Be careful what technologies you let go of. Wouldn't it be ironic if parallel MIPS boxes started making it tough for X64 enthusiasts like SGI and Cray to sell parallel monsters?
The initial Loongson-1 processors were 32-bit chips at an unimpressive 266MHz, and the Loongson-2 went to 64-bit processing and was goosed as far as 1.2GHz. With the Loongson-2F chip in 2007, ICT came out with a design that has four cores (expandable to 16) with two floating-point units per core (one with a SIMD unit), plus 512KB of L2 cache and a DDR2 memory controller embedded on the chip.
It was these Loongson-2F chips that the University of Science and Technology in China used to make a 1-teraflops parallel super at the end of 2007 that cost something like $120,000. The Loongson-3 chip was supposed to come out last year with four cores and 4MB of L2 cache on the chip, but it slipped into this year. (Welcome to the joys of the chip biz, China.)
There is some speculation that ICT will actually plunk eight cores onto the Loongson-3 chips using 65-nanometer processes when it delivers the chip this year instead of the quad-cores expected last year. ICT did not confirm what variant of Loongson-3 would be used in the future Dawning 6000 cluster.
Interestingly, according to a paper published (http://www.computer.org/portal/web/csdl/doi/10.1109/MM.2009.30) at the IEEE written by the chip designers at ICT and entitled "Godson-3: A Scalable Multicore RISC Processor with x86 Emulation," the impending Chinese variant of the MIPS chip will be able to emulate x86 instructions. (Loongson and Godson seem to be synonymous; those are not two chip names.) The chip apparently has instructions added to help the QEMU hypervisor (the one that's at the heart of Red Hat's KVM) to translate instructions from x86 to MIPS format. According to early benchmarks, the emulation has about a 30-per cent penalty.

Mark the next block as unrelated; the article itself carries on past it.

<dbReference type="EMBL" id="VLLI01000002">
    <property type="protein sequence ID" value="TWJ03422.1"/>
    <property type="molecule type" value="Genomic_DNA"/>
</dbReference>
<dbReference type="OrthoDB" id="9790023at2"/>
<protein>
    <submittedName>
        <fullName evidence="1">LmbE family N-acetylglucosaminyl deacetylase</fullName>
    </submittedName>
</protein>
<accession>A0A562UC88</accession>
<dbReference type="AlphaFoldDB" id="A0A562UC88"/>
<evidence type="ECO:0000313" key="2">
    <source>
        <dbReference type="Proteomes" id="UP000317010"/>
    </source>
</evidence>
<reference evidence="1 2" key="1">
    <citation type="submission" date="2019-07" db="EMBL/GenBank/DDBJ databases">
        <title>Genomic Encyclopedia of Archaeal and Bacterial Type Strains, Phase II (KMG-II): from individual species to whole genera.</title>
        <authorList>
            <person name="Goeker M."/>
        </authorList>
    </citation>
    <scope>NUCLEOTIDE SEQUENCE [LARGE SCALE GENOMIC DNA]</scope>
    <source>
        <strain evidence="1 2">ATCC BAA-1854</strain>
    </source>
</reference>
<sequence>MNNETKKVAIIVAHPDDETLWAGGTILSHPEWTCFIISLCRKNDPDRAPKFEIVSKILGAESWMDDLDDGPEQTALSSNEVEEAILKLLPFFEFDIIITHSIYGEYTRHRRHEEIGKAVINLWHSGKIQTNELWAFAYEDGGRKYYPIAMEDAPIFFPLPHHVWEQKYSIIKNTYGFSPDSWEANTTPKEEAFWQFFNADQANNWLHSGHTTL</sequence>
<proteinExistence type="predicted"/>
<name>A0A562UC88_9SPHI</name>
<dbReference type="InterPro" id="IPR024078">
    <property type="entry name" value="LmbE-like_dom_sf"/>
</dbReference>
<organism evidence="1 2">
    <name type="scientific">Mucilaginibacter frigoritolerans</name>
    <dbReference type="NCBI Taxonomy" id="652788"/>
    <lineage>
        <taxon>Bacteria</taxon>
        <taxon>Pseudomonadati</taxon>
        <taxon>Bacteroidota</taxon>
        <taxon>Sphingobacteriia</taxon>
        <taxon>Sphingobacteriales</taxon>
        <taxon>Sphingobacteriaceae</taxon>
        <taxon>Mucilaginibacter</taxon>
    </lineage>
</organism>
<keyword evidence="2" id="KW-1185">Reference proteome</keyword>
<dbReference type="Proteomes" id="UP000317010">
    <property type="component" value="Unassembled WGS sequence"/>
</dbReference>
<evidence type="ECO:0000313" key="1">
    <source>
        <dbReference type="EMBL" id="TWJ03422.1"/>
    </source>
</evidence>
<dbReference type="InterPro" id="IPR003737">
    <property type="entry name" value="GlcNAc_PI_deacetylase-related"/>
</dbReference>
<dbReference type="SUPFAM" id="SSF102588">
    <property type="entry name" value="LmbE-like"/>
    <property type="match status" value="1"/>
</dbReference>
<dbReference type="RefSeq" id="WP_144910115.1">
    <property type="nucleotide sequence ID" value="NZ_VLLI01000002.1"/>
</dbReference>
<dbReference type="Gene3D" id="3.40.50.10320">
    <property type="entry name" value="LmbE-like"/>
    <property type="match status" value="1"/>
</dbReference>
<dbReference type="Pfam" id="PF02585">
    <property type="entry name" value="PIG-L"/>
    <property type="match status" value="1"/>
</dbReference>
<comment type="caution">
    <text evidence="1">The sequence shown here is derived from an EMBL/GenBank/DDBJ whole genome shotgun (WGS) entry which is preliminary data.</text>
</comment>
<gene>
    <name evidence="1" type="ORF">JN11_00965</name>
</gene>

Such emulation, if it works well, could be not only interesting for PCs of various shapes and sizes, but also for supercomputing workloads.
The Chinese government is not, of course, the first organization to try to take the MIPS architecture back into the supercomputing world from whence it came. SiCortex, for example, gave it a go with its innovative machines, but ended up peddling its assets (http://www.theregister.co.uk/2009/05/28/sicortex_assets/) last summer when the business didn't take off.
But the SiCortex machine didn't have an x86 emulation mode, and ICT might be on to something if x86 and MIPS code can be run on the same machine, perhaps supporting a mix of Windows and Linux workloads on a power-efficient box. Then again, the Dawning 6000 could be a kludge, something done for political reasons more than technical ones. ®
People’s Processor: Embrace China’s Homegrown Computer Chips
* By Christopher Mims Email Author
* December 21, 2009 |
* 10:00 am |
* Wired Jan 2010
Imagine that your nation is entirely dependent on a belligerent and economically unstable foreign country for a precious commodity. Imagine that without that commodity, your entire society would grind to a halt. Got it? OK, now imagine that your nation is China, the belligerent nation is the US, and the commodity is CPUs.